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Somali Tuberculosis Patient Education

Author(s): Julie Wallace
Contributor(s): Mohammed Jama

Teaching Tool for Somalis about Tuberculosis and INH Treatment of Latent TB Infection

Background

In recognition of the role that culture plays in shaping people's attitudes towards illness and their compliance with medical treatment, in 1999 and 2000 six focus group discussions were held among members of the Seattle Somali community. Tuberculosis, health seeking behavior, treatment, and social consequences of the illness were discussed in depth. Discussions were recorded and themes with implications for clinical TB care and treatment were identified. With collaboration from local Somali community leaders these themes were transformed into patient teaching points and subsequently woven into an audio script involving an informal discussion among Somali friends who have gathered at a community celebration, that effortlessly turns to the familiar topic of TB. Finally, the tool was pilot-tested among Somali patients in the clinical setting prior to it being made available here.

Provider Information

Summary of Themes

  • Widespread recognition of symptoms associated with Active Tuberculosis. In Somali culture, an illness involving a prolonged cough, especially with hemoptysis, and weight loss is identified as tuberculosis and is known by the name tibisho or qaaxo. There is widespread familiarity with this illness among Somalis.
  • Reluctance to accept being 'infected with TB' without having symptoms. TB is a familiar illness and it involves symptoms. It is not easily accepted that someone without a cough, weight loss, enlarged lymph nodes, or other symptoms associated with the illness understood to be TB has TB. Although these symptoms are consistent with the biomedical understanding of major symptoms of active TB, the associated cause, disease process, and needed treatment are understood differently by the community members then that of biomedicine. Specifically related to understanding TB in the absence of symptoms, Somalis have no prior reference point for understanding latent TB infection. It is very rare for a Somali to have had experience with PPD skin testing (evaluation for LTBI) prior to immigrating to the U.S.A.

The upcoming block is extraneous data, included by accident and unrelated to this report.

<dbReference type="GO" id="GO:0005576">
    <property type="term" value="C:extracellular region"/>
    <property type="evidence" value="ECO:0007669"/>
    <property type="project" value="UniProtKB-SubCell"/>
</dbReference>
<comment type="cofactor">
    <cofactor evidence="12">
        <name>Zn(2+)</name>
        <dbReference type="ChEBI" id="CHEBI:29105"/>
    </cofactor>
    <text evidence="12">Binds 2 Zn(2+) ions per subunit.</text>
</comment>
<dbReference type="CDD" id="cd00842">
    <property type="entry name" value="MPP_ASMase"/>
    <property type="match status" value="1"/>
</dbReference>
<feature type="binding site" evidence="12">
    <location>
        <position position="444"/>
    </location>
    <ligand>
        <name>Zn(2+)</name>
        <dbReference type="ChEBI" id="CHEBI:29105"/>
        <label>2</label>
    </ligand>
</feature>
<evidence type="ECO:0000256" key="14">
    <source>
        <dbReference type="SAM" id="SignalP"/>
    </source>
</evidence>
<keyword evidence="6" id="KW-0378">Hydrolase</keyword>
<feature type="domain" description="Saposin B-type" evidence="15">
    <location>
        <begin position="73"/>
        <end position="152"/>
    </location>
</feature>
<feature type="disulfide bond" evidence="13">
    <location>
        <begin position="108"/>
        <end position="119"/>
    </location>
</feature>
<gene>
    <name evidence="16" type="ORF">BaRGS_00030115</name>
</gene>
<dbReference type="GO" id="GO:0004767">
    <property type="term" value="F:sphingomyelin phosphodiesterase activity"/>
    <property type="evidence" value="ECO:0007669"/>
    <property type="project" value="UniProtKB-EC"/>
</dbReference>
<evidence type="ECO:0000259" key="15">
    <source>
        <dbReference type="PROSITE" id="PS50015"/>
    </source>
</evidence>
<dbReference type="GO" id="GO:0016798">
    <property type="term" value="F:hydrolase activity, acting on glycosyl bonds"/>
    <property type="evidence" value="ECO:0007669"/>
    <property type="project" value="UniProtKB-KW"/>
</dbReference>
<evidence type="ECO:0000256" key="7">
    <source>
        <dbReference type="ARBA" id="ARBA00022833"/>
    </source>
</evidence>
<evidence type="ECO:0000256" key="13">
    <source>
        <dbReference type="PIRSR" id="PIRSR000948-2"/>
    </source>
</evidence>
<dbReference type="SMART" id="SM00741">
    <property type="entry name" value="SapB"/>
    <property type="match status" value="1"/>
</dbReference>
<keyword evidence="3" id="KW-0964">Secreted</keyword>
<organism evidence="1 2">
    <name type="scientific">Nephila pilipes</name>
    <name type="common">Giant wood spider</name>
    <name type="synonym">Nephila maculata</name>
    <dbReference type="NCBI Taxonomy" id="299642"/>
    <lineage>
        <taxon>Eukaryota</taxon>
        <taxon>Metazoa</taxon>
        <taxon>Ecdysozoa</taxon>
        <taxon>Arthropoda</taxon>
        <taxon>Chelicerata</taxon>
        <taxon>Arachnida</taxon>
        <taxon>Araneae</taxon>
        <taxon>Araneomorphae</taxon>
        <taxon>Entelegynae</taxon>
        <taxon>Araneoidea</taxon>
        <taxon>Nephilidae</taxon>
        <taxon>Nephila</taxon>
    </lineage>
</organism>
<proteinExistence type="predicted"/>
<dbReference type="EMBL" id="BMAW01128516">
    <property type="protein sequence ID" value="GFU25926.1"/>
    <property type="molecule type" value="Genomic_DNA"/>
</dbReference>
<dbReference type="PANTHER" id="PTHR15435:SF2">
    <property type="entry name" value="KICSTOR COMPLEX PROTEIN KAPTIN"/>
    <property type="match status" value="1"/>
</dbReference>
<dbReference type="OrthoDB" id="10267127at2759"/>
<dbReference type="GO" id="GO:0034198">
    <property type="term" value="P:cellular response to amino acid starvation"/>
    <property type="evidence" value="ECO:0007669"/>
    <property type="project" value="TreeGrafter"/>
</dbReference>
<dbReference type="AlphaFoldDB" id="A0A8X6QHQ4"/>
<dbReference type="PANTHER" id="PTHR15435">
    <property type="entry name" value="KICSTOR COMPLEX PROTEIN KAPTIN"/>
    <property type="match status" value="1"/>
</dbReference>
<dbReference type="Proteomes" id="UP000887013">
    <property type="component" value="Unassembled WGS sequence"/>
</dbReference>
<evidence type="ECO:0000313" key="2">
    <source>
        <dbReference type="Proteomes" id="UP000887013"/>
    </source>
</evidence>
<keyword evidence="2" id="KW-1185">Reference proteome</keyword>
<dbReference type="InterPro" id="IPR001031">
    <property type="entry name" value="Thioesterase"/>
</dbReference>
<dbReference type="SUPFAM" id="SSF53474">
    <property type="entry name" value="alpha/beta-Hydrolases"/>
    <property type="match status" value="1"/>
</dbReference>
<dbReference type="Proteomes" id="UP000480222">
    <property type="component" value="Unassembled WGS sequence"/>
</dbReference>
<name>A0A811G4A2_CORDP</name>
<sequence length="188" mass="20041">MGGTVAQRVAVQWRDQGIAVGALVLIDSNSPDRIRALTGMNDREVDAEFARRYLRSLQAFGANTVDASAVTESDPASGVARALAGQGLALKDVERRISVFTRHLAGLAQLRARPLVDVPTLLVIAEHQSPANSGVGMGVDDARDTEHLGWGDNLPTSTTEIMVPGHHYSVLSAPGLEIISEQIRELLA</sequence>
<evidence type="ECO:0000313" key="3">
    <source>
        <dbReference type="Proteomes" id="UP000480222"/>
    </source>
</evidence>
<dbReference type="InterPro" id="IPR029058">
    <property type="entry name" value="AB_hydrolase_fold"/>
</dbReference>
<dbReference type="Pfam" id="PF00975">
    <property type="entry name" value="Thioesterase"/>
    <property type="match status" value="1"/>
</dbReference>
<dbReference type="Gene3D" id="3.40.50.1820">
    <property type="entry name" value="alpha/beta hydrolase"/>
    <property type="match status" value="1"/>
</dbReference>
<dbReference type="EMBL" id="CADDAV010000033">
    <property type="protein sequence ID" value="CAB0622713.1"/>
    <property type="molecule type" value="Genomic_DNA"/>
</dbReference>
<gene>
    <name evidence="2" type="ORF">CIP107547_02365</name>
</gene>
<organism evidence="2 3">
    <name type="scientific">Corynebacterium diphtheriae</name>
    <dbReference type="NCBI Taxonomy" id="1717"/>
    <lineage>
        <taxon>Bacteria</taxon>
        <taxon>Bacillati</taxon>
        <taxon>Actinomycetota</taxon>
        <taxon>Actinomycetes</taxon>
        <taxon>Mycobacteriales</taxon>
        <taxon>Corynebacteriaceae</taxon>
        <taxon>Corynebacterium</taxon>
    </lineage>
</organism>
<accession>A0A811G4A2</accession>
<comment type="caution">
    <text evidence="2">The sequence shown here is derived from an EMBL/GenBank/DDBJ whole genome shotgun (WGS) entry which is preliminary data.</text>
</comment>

• Assumption that a normal chest x-ray equals a negative 'screening for TB'. One aspect of the health screening completed prior to coming to the USA as a condition for entry (most often performed in Nairobi, Kenya) is a chest x-ray (not performed for those under age 12). The goal of this pre-asylum chest x-ray is to identify people with infectious TB. When a Somali is told that their x-ray is normal, they are overwhelmingly relieved as they understand this to indicate that they do not have this horribly stigmatizing disease known as TB. Important for the provider to note, this pre-asylum screening does not involve testing for latent TB infection.
  • Belief that TB is the worst possible disease. TB is considered the most shameful of all diseases, and it creates a complexity of negative consequences for the ill person and their family. There is not only a widespread fear of others who are known to have TB, with this fear extending to family members. Someone with TB is intentionally isolated, physically and socially, from all aspects of daily life.
  • Beliefs about what causes TB is commonly in conflict with the biomedical understanding of the cause of this disease. Although Somali beliefs about the cause and mode of transmission of TB can include an infectious person coughing germs into the air resulting in others subsequently becoming infected after breathing in these germs, which mirrors the biomedical understanding, focus group data clearly indicates that most Somalis don't inherently embrace this understanding and that even those that do still simultaneously believe that there are other causes of this disease. In other words, many beliefs exist and in contrast to biomedicine, these beliefs are not necessarily mutually exclusive. For example, it is common for a Somali to believe that TB is a hereditary disease, passed from generation to generation within a family while also believing that TB is evidence of a curse inflicted as punishment by God as a result of dishonest or unethical acts. This same person may further acknowledge that TB can be passed through the air from a sick person coughing.